This is not a 1967 Ford Mustang
This is not a 1967 Ford Mustang. Heck, it’s not even American; this sleek electric fastback is hand-built in a clean, modern London workshop by a team of engineers hailing from around 15 different nationalities. If you pop the front hood—hewn from carbon fiber, not Detroit steel—a pair of sharp looking electric inverters hums in place of the roar you’d expect from a 289 HiPo or 390.
Original in the technical sense that it is from scratch, Roberts means. There isn’t a single ounce of 1967 Mustang to be found under the glossy paint. Still, passersby are bound to recognize the unmistakable profile of Dearborn’s darling.
That’s one of the biggest reason’s this all-electric not-a-Mustang is called simply “the 67,” and not something Singer-esque, like “The 1967 Mustang as Reimagined by Charge Cars.” Over the course of around six years, the team at Charge created a quad-motor 500-hp £350,000 ($400,000) facsimile of a 1967 Mustang Fastback, wearing bespoke carbon-fiber bodywork and a proprietary skateboard-style electric drivetrain yoinked from technical partner Arrival.
Ford, by the way, is a-ok with all this, according to Roberts. “We have a good relationship with Ford. We’re talking to them!” he says with a laugh. “Their CEO came to Goodwood, had a good look at our car. We know them, they know us.” The idea allegedly came from Charge Cars CEO’s love for Gone in 60 Seconds, with the nascent automaker going so far as to electrify a ratty old Eleanor Mustang. “It was a great proof-of-concept, but it wasn’t the right car to be honest,” muses Roberts. “I convinced the CEO that the ’67 Fastback was just that much cleaner than the Eleanor, and he agreed.”
Roberts isn’t new to the boutique car game. After a stint with Lotus, a well-placed letter to Gordon Murray minted him as McLaren Automotive’s ninth employee. He went straight to work on the inimitable McLaren F1. Roberts remained with the British supercar firm as Head of Design Operations from 1990 through 2020, when he left for what he calls an automotive startup.
“McLaren is a small company—[Charge Cars is] a tiny company,” he says. We’re chatting at the 67’s debut, taking place at the venerable Petersen Museum in Los Angeles. A few feet away, a smoky silver McLaren Elva sits silent; a floor above us, a Koenigsegg rests on a display plinth formerly occupied by an orange McLaren F1. “This is most challenging project I’ve ever worked on. It’s far more difficult to reverse-engineer EV tech into a package that exists than it is to design a blank-sheet supercar.”
The 67’s proportions are mostly unchanged from the 56-year-old Ford original, but Charge took liberties in ironing out a few areas for the sake of aesthetics. Roberts is particularly proud of how Charge eliminated the closing panel on the front headlamps, which now presents as a smooth, unbroken line. Like the real deal, it’s a spectacularly attractive car.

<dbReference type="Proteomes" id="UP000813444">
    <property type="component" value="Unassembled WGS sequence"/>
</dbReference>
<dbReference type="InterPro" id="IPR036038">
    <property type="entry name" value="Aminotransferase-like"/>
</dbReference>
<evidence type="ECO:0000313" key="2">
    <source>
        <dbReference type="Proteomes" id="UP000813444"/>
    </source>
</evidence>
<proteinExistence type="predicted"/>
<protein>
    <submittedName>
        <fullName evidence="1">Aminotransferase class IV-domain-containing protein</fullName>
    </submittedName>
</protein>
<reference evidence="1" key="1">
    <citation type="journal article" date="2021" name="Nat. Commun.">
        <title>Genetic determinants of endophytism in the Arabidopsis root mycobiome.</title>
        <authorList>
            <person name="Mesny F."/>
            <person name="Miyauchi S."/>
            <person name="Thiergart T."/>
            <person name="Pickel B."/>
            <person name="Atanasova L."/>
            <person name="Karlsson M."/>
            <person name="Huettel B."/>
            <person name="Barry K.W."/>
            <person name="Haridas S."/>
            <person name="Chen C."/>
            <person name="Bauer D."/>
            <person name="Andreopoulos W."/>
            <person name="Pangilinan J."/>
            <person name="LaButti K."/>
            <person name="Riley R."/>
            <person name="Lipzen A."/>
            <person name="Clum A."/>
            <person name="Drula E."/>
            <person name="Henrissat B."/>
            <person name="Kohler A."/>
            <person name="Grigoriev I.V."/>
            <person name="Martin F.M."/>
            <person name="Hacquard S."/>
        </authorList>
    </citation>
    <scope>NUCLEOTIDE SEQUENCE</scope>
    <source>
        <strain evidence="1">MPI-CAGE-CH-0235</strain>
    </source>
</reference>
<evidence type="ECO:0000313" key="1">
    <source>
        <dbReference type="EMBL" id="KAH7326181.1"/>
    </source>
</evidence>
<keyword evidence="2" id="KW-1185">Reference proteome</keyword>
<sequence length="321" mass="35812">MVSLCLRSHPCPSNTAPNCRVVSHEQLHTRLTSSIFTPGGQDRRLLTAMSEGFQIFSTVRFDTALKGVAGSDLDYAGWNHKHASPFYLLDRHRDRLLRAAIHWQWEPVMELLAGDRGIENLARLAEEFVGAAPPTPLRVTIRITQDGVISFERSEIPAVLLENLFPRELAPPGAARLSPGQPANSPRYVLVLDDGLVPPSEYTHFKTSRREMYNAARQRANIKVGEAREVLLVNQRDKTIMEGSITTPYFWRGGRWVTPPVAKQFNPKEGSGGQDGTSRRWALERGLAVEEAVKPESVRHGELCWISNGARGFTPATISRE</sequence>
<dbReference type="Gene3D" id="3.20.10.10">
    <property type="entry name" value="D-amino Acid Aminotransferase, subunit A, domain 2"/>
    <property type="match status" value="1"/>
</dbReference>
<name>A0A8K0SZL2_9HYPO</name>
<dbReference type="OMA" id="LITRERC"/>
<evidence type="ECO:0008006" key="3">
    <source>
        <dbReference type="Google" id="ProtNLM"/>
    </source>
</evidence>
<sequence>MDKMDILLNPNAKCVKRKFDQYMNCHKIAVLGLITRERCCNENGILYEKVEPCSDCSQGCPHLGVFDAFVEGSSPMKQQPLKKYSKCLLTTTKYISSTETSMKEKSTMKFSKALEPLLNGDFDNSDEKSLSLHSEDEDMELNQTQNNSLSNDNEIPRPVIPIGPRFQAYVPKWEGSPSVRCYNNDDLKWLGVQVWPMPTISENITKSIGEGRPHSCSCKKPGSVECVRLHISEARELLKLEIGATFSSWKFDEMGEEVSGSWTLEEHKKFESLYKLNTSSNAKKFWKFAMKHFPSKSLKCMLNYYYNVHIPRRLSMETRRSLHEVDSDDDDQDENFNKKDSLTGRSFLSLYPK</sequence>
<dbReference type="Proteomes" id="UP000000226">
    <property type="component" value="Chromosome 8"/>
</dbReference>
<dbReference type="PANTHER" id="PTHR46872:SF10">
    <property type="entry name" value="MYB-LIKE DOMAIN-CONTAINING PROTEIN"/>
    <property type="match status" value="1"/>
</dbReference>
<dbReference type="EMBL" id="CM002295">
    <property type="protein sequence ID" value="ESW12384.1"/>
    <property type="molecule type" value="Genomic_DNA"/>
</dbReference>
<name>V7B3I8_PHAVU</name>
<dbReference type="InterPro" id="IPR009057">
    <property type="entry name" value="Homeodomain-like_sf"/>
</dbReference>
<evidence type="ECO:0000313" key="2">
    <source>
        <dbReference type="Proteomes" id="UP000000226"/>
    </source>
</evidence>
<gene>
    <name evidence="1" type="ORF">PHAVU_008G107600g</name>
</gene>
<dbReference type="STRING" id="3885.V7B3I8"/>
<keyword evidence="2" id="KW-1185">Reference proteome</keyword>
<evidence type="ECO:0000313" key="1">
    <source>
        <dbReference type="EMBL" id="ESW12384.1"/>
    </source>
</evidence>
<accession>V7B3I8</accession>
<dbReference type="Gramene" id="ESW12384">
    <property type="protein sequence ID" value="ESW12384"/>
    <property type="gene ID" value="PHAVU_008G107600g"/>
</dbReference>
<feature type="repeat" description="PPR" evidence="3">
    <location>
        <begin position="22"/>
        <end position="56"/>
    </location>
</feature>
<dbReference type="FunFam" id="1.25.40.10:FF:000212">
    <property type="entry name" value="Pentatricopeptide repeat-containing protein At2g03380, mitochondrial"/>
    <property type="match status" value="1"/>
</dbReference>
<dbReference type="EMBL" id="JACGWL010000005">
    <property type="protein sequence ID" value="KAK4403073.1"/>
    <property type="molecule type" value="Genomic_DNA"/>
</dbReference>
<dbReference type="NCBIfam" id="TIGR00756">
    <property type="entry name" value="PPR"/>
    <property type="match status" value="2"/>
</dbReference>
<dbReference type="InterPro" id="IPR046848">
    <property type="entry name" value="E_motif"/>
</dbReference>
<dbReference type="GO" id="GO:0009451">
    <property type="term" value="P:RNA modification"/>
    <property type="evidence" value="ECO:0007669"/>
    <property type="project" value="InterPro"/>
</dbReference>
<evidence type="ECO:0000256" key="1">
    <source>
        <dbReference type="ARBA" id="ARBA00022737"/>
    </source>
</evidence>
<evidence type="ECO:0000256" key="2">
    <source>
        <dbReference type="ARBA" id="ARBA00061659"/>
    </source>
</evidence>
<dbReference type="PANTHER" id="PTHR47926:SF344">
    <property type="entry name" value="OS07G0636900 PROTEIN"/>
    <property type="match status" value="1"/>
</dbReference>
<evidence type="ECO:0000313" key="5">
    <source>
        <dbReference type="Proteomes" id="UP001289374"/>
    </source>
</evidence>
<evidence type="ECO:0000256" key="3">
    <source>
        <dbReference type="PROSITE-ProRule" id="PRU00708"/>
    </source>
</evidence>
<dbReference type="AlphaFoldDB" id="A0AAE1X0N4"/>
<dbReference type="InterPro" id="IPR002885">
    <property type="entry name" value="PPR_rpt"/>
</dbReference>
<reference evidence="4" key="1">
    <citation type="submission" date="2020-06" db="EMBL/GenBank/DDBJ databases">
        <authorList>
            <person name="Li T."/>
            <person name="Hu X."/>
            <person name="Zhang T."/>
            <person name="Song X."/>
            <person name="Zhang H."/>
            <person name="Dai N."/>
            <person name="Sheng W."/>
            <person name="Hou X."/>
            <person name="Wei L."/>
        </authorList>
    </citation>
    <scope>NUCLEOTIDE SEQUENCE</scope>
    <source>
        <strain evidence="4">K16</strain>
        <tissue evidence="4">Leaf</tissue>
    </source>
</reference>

Purists will lament that there are no rumbly, grumbly bits under this carbon bodywork, but the 67’s raw performance might make up for that. Seventeen lithium-ion battery modules offer a peak output of 400 kW, feeding quad motors that route a combined 536 hp and 1121 lb-ft to all four wheels. The 0-60 mph scramble cracks off in under four seconds, sending the 67 on its way to a limited top speed of 150 mph. When you’re not matting the accelerator, a 200-mile range is possible. Charge has not said what the whole package weighs.
Managing ride and handling is a bespoke independent suspension from R53—curiously, the same supplier for Gordon Murray’s new hypercar venture—and big brakes from AP Racing. Trick four-wheel independent torque vectoring comes from Arrival, the commercial EV company and technical partner, as does the majority of the car’s drivetrain and software.
This appearance at the Petersen was simply the 67’s official Stateside debut, so we’ve yet to get some seat time. But judging from both the spec sheet and Roberts’ insistence, this promises to be a phenomenal drive. “You’ve got to recalibrate your brain when you get in—it looks like an old-school car, but it turns in sharp, and is tremendously quick and smooth.”
Well, we got some seat time, just not with the car moving. The 67’s minimalist cockpit suggests the next decade of automotive design will mirror Tesla’s style of sparseness—note the huge Model S-like center tablet—the fit and finish of the 67’s interior is genuinely stunning. Between the ultra-tight stitching, extensive use of anodized and brushed aluminum trim in unexpected places, and rigorous attention to detail, we can see where some of that hefty price tag goes.
“There are a lot of great products out there—really robust, fantastic EVs—but they don’t make my hair stand on end like this does,” Roberts explains.
Don’t expect some plastic-fantastic faux-V-8 chop from the car’s sound system . Or any artificial sound, really. “It’s an honest sound. I hate fake! People who are buying new EVs, they have some crazy spaceship sound mode. You might think it’s entertaining for a day, but after that, most people switch it off.”
Drive modes, kinetic energy regen, and one-pedal driving capability are all features still in development, but the first of the planned 499 units will land at their new homes sometime in the middle of next year. Roberts doesn’t say how many deposits Charge has so far accepted—the numbers are great so far, we’re assured—but he believes the biggest age demographic snapping up build slots are 30-somethings. Interesting.
What’s next for Charge Cars is also under wraps, but there are quite a few potential projects on the table. Maybe an electrified vintage 911? A hotter variant of the 67? Some other flavor or reinterpreted American muscle? It’s all theoretically on the table if the 67 proves a hit.
Check out the Hagerty Media homepage so you don’t miss a single story, or better yet, bookmark it.